Fake Subscription Services
Some malicious developers strive to create services that serve the good faith of people. Who would be starting to doubt an application that offers caller identity based on a phone number? Later, of course, it would turn out that the service is awful. The problem is the monthly subscription which is already charged. Whether it’s iOS AppStore or Google Play if you cancel your subscription and complain, you won’t get your refund.
The solution to educating technically inexperienced users, which we admit, will not be an easy task, so this modern form of a scam will survive for some time.
Hiddad is an unsuspicious application. It can be even a simple retro game with code running a Trojan virus behind the scenes. We are talking about the Android-specific environment. There are other application stores outside of Google Play, where even a little minimalist and attractive game may have a little Trojan surprise.
Solution: For Android, download apps only from Google Play.
According to some experts, the Chinese government has already installed malicious programs on the phones of tourists visiting the country. Some governments are seriously threatening that encrypted chat applications like WhatsApp or even Russian Telegram use end-to-end encryption. Unencrypted data can be accessed by attacking only one endpoint. The device has a local copy of the chat. A perfect example is a recent incident involving the observation of the Uygur and the Tibetan community.
Solution: Conscious protection, use of VPN, and other security features, e.g., if the device is lost or stolen, all data on it can be deleted remotely.
Android also allows you to install programs on your device by turning on Sideloading. How-To Geek explains: Just because an app isn’t available from the Google Play Store – you can’t effectively install non-Play Store apps on any Android phone, tablet, or other device by enabling one simple toggle. This practice is called “sideloading.”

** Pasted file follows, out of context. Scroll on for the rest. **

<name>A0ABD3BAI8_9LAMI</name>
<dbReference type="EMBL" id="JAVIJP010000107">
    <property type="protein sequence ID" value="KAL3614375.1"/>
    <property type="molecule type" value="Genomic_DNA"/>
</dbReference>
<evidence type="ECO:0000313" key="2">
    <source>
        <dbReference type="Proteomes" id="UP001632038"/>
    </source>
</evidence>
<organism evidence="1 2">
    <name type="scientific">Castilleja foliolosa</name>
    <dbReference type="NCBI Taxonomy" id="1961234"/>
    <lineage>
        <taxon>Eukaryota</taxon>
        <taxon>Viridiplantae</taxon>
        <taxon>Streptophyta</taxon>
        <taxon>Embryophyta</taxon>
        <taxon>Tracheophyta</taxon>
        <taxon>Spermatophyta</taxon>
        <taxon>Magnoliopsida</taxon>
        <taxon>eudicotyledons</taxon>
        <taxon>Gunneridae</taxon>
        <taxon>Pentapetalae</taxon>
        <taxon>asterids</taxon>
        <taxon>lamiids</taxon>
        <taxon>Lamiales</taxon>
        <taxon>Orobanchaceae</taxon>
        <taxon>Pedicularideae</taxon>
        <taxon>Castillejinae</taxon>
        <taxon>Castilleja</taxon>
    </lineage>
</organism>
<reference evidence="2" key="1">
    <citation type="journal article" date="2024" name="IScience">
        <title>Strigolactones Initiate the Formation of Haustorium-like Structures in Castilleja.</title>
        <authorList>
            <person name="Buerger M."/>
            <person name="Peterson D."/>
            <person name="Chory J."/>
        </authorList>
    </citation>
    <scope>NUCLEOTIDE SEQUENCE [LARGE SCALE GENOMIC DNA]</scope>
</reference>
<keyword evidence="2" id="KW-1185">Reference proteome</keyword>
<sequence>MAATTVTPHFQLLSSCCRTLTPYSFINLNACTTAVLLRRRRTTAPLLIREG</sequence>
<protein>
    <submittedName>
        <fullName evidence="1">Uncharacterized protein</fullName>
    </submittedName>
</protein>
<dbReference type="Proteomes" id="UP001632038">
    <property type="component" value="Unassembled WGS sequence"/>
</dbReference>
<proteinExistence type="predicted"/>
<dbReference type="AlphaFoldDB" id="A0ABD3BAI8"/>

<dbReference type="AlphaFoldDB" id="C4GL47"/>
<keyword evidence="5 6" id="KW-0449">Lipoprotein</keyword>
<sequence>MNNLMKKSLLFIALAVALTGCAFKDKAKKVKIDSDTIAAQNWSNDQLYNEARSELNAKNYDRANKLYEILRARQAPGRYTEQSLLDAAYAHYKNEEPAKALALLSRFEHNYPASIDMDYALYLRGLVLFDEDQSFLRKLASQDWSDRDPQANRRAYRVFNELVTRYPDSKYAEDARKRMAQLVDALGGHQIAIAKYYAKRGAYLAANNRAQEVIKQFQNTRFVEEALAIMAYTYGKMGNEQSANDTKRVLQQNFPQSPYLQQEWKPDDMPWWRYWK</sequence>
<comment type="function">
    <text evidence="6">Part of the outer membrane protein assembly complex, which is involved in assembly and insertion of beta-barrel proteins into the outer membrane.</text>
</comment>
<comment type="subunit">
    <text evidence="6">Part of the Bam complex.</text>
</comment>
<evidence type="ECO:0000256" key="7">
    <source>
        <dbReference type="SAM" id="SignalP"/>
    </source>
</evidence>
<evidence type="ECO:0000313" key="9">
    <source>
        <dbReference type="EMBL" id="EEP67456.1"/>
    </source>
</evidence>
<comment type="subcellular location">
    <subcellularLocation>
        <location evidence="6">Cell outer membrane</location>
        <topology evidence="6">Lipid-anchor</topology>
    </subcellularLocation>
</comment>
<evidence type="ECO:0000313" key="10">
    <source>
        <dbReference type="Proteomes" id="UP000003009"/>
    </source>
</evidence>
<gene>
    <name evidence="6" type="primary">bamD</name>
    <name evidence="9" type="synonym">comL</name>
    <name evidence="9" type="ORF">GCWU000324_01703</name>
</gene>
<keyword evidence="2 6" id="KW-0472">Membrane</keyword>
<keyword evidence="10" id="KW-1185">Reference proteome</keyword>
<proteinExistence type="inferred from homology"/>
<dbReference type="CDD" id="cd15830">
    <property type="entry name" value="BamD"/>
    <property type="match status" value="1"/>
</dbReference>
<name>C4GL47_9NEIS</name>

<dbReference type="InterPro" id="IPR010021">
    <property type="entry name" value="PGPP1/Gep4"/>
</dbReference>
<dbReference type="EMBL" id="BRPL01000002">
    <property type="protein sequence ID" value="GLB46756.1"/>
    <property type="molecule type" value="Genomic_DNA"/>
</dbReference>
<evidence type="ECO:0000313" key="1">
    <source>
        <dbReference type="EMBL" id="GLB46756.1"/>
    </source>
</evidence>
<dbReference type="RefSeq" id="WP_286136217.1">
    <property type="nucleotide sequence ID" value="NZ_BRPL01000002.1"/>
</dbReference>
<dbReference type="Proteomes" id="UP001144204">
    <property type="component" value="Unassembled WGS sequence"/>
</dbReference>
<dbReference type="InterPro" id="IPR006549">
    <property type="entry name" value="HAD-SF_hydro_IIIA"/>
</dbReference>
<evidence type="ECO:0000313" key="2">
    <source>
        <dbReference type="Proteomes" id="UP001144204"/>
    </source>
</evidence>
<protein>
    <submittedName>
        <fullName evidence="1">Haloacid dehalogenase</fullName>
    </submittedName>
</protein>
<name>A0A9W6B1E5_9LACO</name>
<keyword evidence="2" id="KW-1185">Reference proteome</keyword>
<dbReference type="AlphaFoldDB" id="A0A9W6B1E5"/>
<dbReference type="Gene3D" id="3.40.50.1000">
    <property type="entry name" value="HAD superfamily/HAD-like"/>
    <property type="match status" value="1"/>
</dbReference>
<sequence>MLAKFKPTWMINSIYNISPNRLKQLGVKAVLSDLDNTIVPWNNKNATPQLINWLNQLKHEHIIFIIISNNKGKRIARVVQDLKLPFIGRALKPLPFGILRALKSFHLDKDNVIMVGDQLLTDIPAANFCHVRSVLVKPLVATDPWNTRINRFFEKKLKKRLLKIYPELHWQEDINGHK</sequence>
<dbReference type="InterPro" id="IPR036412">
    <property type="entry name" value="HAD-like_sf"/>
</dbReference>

This explanation sounds very lovely, but the majority of users are not aware of the risk. This way, even a trojan-like remote access code could get into the APK and thus the device.
Solution: The user should look around the source and security of the application.
The purpose of this method is to reach bank accounts and transfer money to a hacker’s bank account. The first step always starts with monitoring the victim’s device with malware. After all, an attacker needs to know which banking application is on the device. The next step is to obtain the victim’s mobile number, which would be required for identification for a bank. The identification code (which is usually never the same) arrives on the mobile device and is now the way for the hacker. The attack takes place immediately after the code is acquired, as the PIN code works with a time limit.
Solution: Avoid getting apps from unauthorized sources. Keep your system security updates up to date.
According to an Avast expert, tracking your spouse’s or partner’s mobile phone is a serious problem today. Some only want to see the current location of their partner’s mobile phone, while others monitor its Whatsapp, Messenger, and call activity. According to recent research, there are also links between Stalerware and domestic violence.
Malware via Windows
A more sophisticated way of installing Android malware is through the Windows operating system. A Windows user deliberately turns off his / her antivirus system due to access and installation of various extensions and applications. This method could also transfer the malicious mobile app on PC, which will later get to Android mobile with sync.